#LaurensRoadToRecovery: UCSD’s Intensive Family Therapy Program

Share this:

By Samira Zakkout, M.Ed./Ed.S., UCSD Eating Disorders Center for Treatment and Research

 

It’s very common for staff members at University of California San Diego Eating Disorders Center to have several conversations with family members and teens prior to them attending our week-long Intensive Family Therapy (IFT) program. 

_DSC9642
Lauren Spencer and her mother, Tracy. Photo Credit: T.J. Spencer, Wild Shutterbug Photography

UCSD IFT program has a collaboration with Project Heal to offer assistance and services to individuals who are struggling with eating disorders. Once Project Heal notified Lauren Spencer and her family they were selected to receive a grant to attend the UCSD IFT program they contacted our staff directly. I remember my first conversation with Lauren and her mother, Tracy.

Lauren was struggling with completing her nutrition and eating disorder urges.  She was looking for support and wanted her family to be fully integrated in treatment.

I informed her family that some of the latest research in the eating disorders field points to potentially unprecedented levels of success when families become centrally involved in the treatment process. We provide parent(s) with an understanding and the tools necessary to successfully interact and manage their child with an eating disorder at home.

IFT takes place Monday through Friday and involves over 40+ hours of treatment over the course of the week. The program takes place monthly, with 3-6 families participating during each round. When Lauren attended the IFT program there were 4 other families and teens that she participated with. Having the extra support and assistance from other families who are in treatment can increase the positive outcomes.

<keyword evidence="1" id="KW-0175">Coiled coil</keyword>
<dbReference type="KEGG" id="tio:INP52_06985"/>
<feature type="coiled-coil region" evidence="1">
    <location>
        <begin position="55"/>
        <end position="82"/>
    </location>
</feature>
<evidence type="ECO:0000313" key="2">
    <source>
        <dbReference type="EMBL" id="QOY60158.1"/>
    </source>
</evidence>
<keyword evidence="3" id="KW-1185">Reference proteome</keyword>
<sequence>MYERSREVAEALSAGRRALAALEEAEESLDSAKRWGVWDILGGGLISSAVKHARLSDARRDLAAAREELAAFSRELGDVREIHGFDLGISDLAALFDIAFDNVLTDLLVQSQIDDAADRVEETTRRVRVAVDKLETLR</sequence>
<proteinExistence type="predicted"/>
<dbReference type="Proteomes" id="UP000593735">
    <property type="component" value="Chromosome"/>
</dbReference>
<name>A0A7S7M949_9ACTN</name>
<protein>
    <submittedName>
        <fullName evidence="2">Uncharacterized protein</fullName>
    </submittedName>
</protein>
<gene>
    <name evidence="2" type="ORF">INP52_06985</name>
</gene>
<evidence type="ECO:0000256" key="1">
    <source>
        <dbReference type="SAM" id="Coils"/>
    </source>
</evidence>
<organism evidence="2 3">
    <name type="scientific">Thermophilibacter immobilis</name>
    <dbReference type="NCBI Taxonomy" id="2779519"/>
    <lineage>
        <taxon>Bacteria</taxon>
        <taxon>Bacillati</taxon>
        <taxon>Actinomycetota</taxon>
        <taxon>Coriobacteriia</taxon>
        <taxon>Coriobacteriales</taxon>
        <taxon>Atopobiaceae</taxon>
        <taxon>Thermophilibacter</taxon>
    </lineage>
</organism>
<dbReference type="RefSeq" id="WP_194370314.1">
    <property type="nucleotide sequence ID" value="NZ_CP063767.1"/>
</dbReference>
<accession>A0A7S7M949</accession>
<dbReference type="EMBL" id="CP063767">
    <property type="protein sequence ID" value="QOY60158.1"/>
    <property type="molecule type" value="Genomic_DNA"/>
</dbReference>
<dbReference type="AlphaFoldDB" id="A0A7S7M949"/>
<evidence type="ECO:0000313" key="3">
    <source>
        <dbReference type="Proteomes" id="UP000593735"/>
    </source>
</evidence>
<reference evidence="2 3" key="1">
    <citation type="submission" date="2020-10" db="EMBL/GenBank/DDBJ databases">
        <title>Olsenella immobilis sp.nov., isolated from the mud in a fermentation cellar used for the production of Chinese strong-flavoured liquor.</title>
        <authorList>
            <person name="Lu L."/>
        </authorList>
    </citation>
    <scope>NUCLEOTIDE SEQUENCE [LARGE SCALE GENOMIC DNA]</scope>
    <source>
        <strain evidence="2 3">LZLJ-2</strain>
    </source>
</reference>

Many families have reported they felt isolated and hadn’t met other families who had a child with an eating disorder. Thus, having a multi-family format fosters participation, support, and feedback. Additionally, the families often stay in contact long after the IFT week has ended.

 

_DSC0146
Photo Credit: T.J. Spencer, Wild Shutterbug Photography

Lauren and her mother were together during the entire week-long program. Many teens reported they cannot remember the last time they were together with their family for 40+ hour in the same week. They participate in activities based on the neurobiology of eating disorders to have a better understanding of their internal thoughts and feelings, live meal coaching for 2 meals and 2 snacks/daily, psychoeducation by Dr. Walter Kaye and Dr. Emily Gray, psychiatric consultation, coping skills training, parent coaching groups, and behavioral contracting.

 

The behavioral contract is considered a “road map” to ensure that parents and children are successful in integrating and applying the skills and tools learned during the IFT week.

We encourage families to contact us after the IFT week to inform us how they are progressing and provide us feedback. One family participant stated, “We feel so much more confident in our abilities to help our daughter through this troubled time, and preserve our family. It helped reaffirm that the information we have been receiving is correct, and the best possible way to help our daughter. We are not afraid to parent her through this terrible disorder.

Our IFT clinicians feel honored to assist families and provide them with hands-on support and guidance. We are passionate about providing treatment that works and is effective! We are lucky to have gotten the opportunity to foster Lauren’s road to recovery and proud of her progress.

 


 

Leave a Reply

Your email address will not be published. Required fields are marked *